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Subject: Isleworth Boardgamers - An age to play..... rss

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Jon Wooden
United Kingdom
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Wednesday 30th September, 2009
Venue: London Apprentice, Isleworth

The Germany map was selected by Iain, and its own special rules were explained. This was Jon’s first playing, and Iain made a reasonable job of guiding him through what the game was all about.

AOS isn’t a hugely complicated game in terms of mechanics, but it’s pretty hard for the newcomer to get to grips with in the first few turns, as current decisions are largely based on future actions (i.e. you issue shares on the basis of what track you might build and what goods you might ship later on in the round). Having said that, the other players were generally quite generous with their advice to the newbie in the first couple of turns. This advice swiftly stopped after Jon managed to transport a good that Iain was rather relying on, and also nearly shut Ian out of Berlin, in subsequent turns.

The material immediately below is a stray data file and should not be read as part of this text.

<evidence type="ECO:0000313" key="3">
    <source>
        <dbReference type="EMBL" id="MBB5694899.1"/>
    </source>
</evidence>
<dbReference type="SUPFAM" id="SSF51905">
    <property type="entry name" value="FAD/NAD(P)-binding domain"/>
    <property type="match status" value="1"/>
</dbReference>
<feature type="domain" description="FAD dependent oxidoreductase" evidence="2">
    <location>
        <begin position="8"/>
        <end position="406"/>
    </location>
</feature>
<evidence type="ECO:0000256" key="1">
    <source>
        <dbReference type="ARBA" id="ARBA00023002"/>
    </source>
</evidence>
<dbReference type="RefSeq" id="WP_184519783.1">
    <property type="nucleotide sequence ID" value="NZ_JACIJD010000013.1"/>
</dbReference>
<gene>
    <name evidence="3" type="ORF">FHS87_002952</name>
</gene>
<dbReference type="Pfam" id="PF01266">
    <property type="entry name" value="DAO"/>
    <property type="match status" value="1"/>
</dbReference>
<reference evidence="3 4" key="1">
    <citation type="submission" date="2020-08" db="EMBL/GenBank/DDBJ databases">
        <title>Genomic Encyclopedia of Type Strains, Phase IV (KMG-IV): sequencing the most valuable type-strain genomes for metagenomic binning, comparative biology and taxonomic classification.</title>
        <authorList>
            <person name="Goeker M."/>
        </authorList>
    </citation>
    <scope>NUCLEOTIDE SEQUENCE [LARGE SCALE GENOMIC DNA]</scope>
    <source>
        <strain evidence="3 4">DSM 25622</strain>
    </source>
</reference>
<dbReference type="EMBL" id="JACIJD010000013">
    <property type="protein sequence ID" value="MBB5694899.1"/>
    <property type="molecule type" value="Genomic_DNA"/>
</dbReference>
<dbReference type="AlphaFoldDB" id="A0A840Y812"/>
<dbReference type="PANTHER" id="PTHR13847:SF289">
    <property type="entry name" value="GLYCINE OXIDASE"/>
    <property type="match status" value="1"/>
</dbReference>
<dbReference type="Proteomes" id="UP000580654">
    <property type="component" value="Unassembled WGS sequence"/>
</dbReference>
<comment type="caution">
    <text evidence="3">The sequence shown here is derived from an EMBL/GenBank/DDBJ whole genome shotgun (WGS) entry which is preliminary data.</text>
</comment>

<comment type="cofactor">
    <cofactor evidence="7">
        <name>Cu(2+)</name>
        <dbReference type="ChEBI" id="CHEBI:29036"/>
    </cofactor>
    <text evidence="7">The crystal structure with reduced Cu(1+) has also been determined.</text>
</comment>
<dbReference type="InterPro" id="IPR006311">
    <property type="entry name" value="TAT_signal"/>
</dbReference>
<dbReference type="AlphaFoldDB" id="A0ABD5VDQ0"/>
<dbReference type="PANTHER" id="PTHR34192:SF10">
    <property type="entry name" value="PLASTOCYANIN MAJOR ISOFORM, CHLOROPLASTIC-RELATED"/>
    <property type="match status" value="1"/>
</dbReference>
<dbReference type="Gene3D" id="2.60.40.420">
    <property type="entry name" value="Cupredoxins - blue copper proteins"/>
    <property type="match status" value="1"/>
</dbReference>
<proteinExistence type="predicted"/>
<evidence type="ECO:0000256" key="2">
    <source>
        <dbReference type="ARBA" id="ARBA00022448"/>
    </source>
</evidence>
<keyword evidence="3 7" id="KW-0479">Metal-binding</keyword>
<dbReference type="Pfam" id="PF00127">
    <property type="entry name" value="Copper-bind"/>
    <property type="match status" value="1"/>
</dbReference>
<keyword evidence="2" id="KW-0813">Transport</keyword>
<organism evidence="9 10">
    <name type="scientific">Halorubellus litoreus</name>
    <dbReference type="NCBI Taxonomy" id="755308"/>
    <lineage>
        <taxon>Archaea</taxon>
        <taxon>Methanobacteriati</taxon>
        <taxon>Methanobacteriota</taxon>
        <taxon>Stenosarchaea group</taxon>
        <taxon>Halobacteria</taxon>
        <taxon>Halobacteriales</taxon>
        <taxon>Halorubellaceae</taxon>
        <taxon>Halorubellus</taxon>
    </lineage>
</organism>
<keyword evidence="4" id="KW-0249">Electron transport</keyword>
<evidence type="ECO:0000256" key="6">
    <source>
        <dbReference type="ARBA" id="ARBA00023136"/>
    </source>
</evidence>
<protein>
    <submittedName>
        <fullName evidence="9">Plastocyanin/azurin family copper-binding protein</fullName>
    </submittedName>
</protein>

Philip set up camp in the south, and had rather a nice little circular route going on unopposed for much of the game. Jon headed for the North-West and managed to connect to a border city in the North-East for a nice long route. Ian and Iain created a maze of routes around Berlin, and Barrie played the opposite tactic to his first game, and mixed it up with everyone else.

Iain made some expensive connections early in the game, and ran disconcertingly close to bankruptcy (after warning Jon against the dangers of doing precisely that). Ian had a nice little network going, but just failed to transport enough goods to bolster his income.

Barrie built the most track but also issued the most shares. Jon benefited from being able to transport a few goods largely unopposed, but didn’t see the end coming and wasted his penultimate couple of turns. Iain successfully kept the bailiffs at bay (just), but Philip’s combination of highest income and lowest share issue was more than enough to give him the victory.

This was a long game (the last round was rushed through at break-neck speed as ‘time’ had already been called at the bar) and seems to be one that favours those of a very mathematical predisposition (so what’s your excuse, Ian [the accountant]?!)

Philip 28(income) -8(shares) 15(track) = 75 (total)
Jon 25 -9 12 = 60
Barrie 23 -11 16 = 52
Ian 20 -8 14 = 50
Iain 18 -12 15 = 33

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